Consolidation commission clears ‘big hurdle’ in process

county_chickasaw_greenBy Floyd Ingram

Chickasaw Journal

HOULKA – A nine-member commission brought together to determine how the Legislature should create a united Chickasaw Consolidated School District met Wednesday with state leaders and cleared “a big hurdle” in the overall process, according to state leaders.

Members of the commission met Tuesday in Houlka with leaders from the state to offer input on how the Mississippi Legislature should dissolve Houston, Okolona and Houlka school districts and reconstitute them as a united Chickasaw Consolidated School District, as well as to determine how consolidated school board members would be chosen. It was not an easy decision for commission members.

“I think this was a big hurdle for this commission,” said Mike Kent, Mississippi Department of Education Deputy State Superintendent and Chickasaw Consolidation Commission Chairman. “Determining how this community wants to select the people who will direct a new consolidated school district was a very big decision. We covered a lot of ground today. I am pleased.”

This spring, the Mississippi Legislature demanded a study be completed on whether Houston, Okolona and Houlka should consolidate their central offices, superintendents and ancillary services under a newly formed Chickasaw Consolidated School District as outlined in Senate Bill 991.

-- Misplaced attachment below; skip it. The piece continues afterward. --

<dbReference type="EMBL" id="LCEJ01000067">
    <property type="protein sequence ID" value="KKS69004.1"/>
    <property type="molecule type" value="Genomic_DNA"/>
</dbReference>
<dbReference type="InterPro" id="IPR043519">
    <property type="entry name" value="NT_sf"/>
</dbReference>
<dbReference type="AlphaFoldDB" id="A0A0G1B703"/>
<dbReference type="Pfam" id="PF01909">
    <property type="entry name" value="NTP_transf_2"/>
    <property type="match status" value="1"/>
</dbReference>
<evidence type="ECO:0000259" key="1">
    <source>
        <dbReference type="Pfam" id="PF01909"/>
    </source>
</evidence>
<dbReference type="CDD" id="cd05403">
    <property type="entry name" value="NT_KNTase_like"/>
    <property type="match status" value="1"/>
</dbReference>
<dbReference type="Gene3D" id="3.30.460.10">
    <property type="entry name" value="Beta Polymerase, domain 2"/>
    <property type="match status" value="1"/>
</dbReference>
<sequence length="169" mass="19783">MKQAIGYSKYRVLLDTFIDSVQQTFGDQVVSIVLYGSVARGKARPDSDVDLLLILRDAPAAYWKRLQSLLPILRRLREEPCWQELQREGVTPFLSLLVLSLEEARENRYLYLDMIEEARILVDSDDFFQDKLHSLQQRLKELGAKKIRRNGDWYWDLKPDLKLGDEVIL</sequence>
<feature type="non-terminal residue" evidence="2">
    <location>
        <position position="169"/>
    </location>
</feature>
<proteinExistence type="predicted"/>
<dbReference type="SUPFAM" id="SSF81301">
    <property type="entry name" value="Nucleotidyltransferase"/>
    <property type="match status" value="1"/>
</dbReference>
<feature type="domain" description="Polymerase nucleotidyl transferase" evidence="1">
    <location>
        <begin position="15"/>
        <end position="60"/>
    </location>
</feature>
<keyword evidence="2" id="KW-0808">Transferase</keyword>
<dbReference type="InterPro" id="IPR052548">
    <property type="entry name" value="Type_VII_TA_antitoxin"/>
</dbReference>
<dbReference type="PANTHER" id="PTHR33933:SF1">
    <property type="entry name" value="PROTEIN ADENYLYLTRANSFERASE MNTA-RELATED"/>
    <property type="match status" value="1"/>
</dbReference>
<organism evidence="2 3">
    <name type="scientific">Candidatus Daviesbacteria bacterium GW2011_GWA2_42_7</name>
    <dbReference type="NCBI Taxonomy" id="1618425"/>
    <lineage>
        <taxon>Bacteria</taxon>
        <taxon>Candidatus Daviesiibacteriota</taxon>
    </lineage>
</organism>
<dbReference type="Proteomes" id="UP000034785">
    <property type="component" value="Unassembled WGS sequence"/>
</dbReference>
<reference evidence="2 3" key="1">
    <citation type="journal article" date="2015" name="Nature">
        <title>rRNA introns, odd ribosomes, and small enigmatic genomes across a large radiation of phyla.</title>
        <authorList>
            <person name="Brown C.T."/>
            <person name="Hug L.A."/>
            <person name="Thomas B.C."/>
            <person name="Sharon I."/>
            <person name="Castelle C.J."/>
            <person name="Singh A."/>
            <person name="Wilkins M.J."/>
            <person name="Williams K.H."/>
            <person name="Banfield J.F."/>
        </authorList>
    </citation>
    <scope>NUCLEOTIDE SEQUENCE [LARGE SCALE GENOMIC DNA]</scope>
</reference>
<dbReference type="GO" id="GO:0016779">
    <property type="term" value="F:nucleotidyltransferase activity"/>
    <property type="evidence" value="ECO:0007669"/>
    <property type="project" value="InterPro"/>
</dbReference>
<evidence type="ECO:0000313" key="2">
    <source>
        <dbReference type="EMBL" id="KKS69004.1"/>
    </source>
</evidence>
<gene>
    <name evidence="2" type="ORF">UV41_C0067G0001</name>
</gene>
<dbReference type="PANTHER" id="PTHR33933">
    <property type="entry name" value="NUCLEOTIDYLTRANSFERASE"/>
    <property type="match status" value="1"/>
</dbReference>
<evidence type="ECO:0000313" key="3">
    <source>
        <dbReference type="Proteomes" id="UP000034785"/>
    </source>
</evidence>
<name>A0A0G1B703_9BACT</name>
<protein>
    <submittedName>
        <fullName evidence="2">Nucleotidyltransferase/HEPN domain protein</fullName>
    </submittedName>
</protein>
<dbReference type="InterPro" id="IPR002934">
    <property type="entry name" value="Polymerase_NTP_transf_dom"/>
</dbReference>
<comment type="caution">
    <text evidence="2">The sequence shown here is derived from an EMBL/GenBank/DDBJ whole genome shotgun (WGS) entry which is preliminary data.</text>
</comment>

The plan chosen by the Commission yesterday would see Houston, Okolona and Houlka school district voters choose one trustee from their respective school districts. Voters countywide would then pick two at-large members for the five-member Chickasaw Consolidated School Board.

But the decision was not made without an intense discussion on what was fair that often carried blatant racial overtones.

The Commission haggled over the question of whether Okolona students living in Monroe County and currently attending Okolona schools would be part of the newly consolidated district.

Kent said district line decisions would probably be made by the Legislature, and the Commission was charged with assisting in administrative consolidation. He also pointed out many decisions would be left to the newly formed Chickasaw County School Board.

The Commission also proposed delaying consolidation until Houlka Superintendent Betsy Collums’ term runs out Dec. 31, 2019 and Superintendents Dexter Green, of Okolona, and Tony Cook, of Houston, see contracts with their respective districts expire. Unseating an elected superintendent presented legal challenges, and Green and Cook would have to be paid for the full term of their contracts if they were let go.

The commission agreed unanimously to a timeline that detailed everything from when the new school board would meet to setting pay scales for district employees. The Legislature, however, would have the final say on any timeline.

The newly formed Chickasaw County Consolidated District would have between 2,900 and 3,000 students. High schools would remain in their current sports classifications and would keep their team mascots.

No new facilities were formally proposed by the Commission.

floyd.ingram@journalinc.com

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